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Proceedings Paper

Caged-fluorescent-dye-based studies of turbulent scalar mixing
Author(s): James Guilkey; Kyle Gee; Joseph Klewicki; Patrick R. McMurtry
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Paper Abstract

The initialization of a flow field with distinct and spatially segregated scalar components represents a significant experimental difficulty. Many theoretical modeling efforts in turbulent mixing, however, seek to describe the temporal evolution of a scalar concentration field that begins with this type of idealized initial conditions experimentally. This technique uses photoactivatable (caged) fluorescence dyes dissolved in the flow medium. Caged fluorescent dyes differ from tradition dyes in that excitation and subsequent emission will not occur until a bond within the caged dye molecule is broken with an ultraviolet photon. The flow field is then tagged by activating or 'uncaging' the appropriate regions with an excimer laser. Mixing between the tagged and untagged regions is quantified by illuminating the points to be studied with an argon ion laser, and measuring the subsequent emission intensity using standard laser induced fluorescence techniques. The intensity of the emission is proportional to the concentration of the uncaged dye. High sensitivity photodetectors allow very low intensity fluctuation measurements to be made. This method is currently being used to study mixing in a turbulent pipe flow, and shows potential to be used in a large number of other flow situations.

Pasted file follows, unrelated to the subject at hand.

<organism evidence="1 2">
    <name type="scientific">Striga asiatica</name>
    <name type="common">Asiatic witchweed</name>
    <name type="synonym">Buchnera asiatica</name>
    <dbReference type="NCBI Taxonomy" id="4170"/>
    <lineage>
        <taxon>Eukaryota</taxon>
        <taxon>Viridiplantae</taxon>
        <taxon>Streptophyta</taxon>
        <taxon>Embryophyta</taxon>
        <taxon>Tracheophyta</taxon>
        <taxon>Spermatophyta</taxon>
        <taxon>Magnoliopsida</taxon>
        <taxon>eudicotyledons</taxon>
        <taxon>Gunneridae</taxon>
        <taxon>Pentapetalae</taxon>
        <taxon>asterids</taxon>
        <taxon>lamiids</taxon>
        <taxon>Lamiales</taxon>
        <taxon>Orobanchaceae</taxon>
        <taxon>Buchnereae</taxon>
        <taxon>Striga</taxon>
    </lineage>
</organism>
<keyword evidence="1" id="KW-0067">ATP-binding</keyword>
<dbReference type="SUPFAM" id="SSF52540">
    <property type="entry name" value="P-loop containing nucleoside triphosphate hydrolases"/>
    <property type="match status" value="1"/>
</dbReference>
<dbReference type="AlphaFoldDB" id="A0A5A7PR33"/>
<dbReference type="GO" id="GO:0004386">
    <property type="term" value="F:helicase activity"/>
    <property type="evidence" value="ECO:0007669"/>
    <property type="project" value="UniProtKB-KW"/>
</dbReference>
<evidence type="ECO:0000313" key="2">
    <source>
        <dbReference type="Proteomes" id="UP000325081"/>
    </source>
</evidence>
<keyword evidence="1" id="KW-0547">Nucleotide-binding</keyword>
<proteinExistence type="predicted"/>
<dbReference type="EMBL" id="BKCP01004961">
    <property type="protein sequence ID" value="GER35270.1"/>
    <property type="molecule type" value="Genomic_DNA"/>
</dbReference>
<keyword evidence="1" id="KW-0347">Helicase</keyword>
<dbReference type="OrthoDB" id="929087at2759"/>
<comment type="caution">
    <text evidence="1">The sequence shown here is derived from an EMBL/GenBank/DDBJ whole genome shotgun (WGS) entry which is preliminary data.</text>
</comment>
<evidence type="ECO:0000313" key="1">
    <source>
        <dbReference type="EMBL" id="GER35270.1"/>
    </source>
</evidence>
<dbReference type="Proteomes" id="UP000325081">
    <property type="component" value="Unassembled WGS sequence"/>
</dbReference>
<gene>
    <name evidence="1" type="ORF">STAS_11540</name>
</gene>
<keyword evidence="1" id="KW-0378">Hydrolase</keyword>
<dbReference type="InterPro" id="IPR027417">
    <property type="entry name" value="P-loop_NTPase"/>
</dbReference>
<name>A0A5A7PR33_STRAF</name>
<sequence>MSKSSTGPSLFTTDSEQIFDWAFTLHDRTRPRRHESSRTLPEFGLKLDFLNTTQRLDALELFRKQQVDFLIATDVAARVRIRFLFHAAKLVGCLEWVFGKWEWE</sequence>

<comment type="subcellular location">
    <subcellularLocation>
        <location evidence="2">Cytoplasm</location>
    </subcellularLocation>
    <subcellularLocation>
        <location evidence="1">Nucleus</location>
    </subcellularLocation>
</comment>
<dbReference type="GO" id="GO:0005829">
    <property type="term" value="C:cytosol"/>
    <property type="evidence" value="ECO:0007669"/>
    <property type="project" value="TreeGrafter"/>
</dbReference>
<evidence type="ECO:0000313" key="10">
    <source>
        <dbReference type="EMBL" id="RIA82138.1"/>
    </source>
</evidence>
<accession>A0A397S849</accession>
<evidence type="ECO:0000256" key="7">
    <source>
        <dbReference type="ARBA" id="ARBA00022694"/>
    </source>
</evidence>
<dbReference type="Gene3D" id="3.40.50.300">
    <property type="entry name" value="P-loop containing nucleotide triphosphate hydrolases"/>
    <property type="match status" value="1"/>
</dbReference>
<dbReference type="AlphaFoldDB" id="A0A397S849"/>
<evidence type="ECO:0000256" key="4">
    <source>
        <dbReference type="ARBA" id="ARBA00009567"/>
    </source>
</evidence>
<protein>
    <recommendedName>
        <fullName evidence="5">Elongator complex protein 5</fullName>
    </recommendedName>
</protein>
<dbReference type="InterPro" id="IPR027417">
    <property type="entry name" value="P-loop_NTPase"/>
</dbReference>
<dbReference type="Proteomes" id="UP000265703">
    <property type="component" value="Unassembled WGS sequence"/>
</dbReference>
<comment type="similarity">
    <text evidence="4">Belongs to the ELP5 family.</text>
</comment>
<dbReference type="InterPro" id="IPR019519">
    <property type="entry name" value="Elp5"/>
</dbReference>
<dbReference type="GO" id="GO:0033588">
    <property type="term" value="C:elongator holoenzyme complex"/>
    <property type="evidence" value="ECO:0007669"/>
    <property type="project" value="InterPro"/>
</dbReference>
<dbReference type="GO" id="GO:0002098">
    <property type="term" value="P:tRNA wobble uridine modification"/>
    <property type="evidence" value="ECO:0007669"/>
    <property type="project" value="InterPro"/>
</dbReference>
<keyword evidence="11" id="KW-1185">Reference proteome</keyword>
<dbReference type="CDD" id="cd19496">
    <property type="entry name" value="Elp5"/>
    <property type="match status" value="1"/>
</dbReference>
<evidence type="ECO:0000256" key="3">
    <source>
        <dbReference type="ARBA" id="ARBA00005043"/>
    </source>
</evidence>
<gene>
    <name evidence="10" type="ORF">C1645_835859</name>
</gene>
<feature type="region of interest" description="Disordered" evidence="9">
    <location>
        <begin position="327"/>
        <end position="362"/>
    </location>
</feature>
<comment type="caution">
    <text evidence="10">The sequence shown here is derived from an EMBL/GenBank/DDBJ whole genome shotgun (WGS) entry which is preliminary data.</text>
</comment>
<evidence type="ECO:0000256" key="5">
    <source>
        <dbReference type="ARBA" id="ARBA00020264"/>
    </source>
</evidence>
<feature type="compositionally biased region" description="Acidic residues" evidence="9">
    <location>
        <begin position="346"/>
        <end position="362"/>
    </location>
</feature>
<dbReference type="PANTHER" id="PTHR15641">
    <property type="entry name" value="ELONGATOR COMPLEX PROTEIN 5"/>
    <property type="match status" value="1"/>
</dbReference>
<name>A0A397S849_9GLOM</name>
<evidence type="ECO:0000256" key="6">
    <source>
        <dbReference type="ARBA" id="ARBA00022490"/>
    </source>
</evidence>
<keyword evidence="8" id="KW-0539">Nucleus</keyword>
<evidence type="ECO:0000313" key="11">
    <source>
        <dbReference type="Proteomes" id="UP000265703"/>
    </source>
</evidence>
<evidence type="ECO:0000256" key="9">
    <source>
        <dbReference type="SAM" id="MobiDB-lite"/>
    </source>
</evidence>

Paper Details

Date Published: 29 September 1995
PDF: 7 pages
Proc. SPIE 2546, Optical Techniques in Fluid, Thermal, and Combustion Flow, (29 September 1995); doi: 10.1117/12.221520
Show Author Affiliations
James Guilkey, Univ. of Utah (United States)
Kyle Gee, Molecular Probes, Inc. (United States)
Joseph Klewicki, Univ. of Utah (United States)
Patrick R. McMurtry, Univ. of Utah (United States)

Published in SPIE Proceedings Vol. 2546:
Optical Techniques in Fluid, Thermal, and Combustion Flow
Soyoung Stephen Cha; James D. Trolinger, Editor(s)

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